A longitudinal study assessing the relationship between parents’ and children’s physical activity and their adherence to 24-hour movement guidelines

No Thumbnail Available
Sadia, Farzana
University of Lethbridge. Faculty of Health Sciences
Journal Title
Journal ISSN
Volume Title
Lethbridge, Alta. : University of Lethbridge, Faculty of Health Sciences
Previous research highlights the health benefits of engaging in moderate- to vigorous-intensity physical activity, minimizing screen time and getting optimal sleep. Although many studies have examined associations between parents’ and children’s movement behaviours, most were based on single behaviours despite these behaviours being interdependent. Using data from the Active Transportation and Independent Mobility-2 study, we assessed the associations between parents’ adherence to the 24-hour guidelines, perceived behavioural control (PBC) to support their child’s movement behaviours, and children’s adherence to the Canadian 24-hour movement guidelines. Canadian parents of 7- to 12-year-olds (N = 2257) were surveyed at baseline (December 2020) and were followed every 6 months until June 2022 (4 waves). Movement behaviours were assessed by parent report. The final model was adjusted for age and gender of both children and parents, household income, immigration status and study wave. Our current study found that if a parent respondent met all the guidelines, their children were 1.51 times more likely to meet all three guidelines (95% CI=1.17, 1.93). Moreover, each unit increase in the PBC scale was associated with higher odds of the child meeting all three guidelines (OR=1.72; 95% CI=1.45, 2.03). Moreover, adherence decreased with each year of age (OR = 0.77, 95% CI = 0.72, 0.83) and was higher in Wave 2 (OR=1.32; 95% CI=1.04, 1.66), Wave 3 (OR=1.73; 95% CI=1.33, 2.25) and Wave 4 (OR=1.62; 95% CI=1.21, 2.18) vs. Wave 1. The findings of this study provide preliminary evidence suggesting that children’s adherence to the guidelines is significantly associated with both parent’s adherence and their PBC. These findings suggest that family-based interventions should be implemented to support children’s movement behaviours.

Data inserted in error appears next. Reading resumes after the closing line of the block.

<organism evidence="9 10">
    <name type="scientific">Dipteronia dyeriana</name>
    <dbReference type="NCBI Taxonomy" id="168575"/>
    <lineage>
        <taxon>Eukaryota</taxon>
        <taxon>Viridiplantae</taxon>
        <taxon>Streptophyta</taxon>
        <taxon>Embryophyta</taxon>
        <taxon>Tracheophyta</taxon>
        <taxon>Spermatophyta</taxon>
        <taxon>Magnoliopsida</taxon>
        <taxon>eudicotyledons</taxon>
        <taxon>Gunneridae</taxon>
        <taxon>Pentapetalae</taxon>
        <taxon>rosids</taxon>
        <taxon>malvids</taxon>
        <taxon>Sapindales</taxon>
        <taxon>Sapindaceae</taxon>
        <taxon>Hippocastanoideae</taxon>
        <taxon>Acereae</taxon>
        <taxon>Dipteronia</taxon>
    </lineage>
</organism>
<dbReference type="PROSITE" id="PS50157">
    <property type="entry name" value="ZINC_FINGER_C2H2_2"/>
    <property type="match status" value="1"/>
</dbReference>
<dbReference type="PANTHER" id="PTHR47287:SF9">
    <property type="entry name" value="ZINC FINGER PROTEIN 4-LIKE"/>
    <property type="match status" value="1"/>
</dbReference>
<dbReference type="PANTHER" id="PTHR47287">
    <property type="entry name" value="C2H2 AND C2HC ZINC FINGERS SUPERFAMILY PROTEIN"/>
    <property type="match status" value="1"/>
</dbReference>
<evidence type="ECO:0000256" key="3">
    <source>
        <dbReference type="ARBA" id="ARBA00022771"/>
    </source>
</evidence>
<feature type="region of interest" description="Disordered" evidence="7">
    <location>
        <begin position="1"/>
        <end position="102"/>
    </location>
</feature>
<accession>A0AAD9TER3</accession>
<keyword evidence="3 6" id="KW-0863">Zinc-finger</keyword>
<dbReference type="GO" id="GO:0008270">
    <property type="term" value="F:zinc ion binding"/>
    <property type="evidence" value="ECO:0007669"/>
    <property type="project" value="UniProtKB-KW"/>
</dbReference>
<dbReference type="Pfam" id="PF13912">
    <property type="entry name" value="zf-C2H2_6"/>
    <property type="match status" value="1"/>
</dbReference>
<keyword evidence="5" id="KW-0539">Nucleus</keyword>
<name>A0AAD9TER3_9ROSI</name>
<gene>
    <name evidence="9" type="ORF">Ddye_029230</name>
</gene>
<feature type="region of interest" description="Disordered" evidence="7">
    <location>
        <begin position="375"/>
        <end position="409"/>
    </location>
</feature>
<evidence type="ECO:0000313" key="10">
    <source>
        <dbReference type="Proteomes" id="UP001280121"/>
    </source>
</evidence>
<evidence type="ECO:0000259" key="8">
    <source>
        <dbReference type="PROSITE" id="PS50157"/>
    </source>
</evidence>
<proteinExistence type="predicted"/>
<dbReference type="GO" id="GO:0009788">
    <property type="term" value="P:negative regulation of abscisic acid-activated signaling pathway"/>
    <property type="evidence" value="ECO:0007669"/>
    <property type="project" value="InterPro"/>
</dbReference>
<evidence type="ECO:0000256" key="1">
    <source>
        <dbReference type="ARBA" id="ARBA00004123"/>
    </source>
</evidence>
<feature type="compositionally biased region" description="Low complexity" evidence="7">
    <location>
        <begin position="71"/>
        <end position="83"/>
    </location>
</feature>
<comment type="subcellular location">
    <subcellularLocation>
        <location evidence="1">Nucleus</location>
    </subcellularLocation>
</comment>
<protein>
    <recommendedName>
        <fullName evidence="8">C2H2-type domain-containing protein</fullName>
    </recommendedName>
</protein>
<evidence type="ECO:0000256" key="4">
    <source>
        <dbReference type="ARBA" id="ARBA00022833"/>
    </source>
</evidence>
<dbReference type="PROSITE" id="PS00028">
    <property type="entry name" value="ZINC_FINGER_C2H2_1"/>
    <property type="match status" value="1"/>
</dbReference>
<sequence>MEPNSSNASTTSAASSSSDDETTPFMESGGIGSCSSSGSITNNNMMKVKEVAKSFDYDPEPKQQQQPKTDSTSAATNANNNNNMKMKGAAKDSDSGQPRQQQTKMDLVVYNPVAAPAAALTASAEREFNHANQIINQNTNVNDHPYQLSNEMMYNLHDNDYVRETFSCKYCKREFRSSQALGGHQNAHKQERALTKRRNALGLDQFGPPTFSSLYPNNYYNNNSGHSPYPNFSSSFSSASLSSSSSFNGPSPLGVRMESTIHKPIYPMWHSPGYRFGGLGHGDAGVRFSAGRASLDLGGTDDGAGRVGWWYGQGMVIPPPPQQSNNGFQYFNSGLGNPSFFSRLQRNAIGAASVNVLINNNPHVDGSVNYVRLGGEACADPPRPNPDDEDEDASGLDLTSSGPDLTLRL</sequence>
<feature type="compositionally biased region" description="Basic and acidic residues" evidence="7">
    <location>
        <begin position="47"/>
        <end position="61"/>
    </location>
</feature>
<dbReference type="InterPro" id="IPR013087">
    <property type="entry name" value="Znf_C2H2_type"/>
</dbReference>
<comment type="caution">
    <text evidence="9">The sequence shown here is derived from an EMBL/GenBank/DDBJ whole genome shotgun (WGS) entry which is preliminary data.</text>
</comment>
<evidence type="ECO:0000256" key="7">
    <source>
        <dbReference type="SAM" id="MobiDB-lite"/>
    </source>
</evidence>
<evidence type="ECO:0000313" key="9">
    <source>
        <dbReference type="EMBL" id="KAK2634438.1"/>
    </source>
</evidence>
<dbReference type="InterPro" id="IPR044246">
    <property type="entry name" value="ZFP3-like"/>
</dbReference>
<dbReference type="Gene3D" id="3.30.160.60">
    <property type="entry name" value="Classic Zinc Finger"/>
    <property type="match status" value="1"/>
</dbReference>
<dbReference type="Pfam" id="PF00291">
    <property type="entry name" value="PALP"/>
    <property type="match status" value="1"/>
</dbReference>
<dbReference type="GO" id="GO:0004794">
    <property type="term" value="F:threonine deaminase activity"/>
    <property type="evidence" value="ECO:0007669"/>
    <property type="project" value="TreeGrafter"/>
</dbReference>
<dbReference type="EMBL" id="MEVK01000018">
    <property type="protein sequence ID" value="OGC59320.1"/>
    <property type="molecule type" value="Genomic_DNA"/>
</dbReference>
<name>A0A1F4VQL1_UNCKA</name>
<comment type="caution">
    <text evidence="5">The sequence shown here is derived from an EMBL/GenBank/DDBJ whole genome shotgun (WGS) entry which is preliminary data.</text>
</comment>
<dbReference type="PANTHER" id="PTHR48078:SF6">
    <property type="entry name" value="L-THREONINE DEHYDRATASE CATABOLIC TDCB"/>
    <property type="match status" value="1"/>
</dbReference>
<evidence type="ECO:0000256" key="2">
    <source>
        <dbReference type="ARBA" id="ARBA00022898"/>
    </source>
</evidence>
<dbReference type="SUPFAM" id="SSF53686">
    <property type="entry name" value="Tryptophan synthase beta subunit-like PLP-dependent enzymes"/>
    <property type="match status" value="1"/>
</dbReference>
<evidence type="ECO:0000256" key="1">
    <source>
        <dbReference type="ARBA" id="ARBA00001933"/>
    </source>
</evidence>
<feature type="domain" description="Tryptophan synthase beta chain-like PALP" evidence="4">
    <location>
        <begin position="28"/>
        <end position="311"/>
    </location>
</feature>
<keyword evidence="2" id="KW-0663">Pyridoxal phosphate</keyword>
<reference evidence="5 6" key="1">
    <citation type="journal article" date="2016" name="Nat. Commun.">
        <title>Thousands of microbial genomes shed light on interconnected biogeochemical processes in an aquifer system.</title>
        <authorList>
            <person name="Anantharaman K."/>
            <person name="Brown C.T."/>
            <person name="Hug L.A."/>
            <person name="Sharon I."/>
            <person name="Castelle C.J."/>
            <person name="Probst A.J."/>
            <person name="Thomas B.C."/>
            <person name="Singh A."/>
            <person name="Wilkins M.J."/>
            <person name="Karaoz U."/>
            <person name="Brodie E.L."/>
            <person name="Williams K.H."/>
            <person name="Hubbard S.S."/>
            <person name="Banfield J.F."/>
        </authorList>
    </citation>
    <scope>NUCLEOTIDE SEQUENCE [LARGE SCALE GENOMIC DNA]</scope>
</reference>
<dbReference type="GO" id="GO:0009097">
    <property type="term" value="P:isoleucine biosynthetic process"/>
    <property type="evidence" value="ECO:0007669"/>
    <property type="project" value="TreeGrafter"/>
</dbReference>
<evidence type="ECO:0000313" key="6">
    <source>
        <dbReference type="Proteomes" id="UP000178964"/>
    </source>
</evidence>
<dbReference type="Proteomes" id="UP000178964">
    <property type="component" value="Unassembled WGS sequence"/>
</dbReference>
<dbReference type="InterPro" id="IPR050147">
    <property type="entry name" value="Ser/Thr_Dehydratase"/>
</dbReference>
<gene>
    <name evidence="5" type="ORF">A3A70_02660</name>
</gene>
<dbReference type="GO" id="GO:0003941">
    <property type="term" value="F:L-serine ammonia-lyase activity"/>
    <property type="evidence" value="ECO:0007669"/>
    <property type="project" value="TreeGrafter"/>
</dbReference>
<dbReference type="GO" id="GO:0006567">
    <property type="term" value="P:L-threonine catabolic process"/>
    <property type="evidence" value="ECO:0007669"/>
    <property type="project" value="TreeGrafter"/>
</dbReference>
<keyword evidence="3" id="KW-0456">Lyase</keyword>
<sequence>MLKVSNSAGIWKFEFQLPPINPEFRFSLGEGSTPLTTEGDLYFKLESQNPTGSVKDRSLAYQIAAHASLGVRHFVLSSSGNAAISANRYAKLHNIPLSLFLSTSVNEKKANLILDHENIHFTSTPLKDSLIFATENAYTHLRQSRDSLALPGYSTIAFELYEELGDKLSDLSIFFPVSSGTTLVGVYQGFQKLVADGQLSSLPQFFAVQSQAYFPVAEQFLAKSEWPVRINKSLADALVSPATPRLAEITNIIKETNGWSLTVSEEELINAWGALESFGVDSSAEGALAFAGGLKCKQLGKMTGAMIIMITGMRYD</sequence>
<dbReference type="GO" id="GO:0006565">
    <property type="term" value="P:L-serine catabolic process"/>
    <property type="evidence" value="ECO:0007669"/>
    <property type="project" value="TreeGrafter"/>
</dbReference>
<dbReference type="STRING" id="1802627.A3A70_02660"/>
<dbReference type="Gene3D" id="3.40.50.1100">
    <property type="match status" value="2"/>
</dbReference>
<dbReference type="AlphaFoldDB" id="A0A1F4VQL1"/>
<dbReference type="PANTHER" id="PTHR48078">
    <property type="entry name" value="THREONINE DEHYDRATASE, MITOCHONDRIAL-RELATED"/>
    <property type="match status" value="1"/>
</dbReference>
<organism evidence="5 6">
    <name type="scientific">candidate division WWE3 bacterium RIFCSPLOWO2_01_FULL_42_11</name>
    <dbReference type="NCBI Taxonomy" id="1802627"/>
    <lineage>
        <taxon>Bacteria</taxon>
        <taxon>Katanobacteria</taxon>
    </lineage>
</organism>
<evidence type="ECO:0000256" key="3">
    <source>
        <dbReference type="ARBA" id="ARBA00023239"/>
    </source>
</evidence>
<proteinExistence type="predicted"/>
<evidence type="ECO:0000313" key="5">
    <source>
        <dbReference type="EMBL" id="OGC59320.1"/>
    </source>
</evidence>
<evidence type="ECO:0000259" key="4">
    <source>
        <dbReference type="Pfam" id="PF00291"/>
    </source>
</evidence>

physical activity , sedentary behaviour , sleep , modelling , perceived behavioural control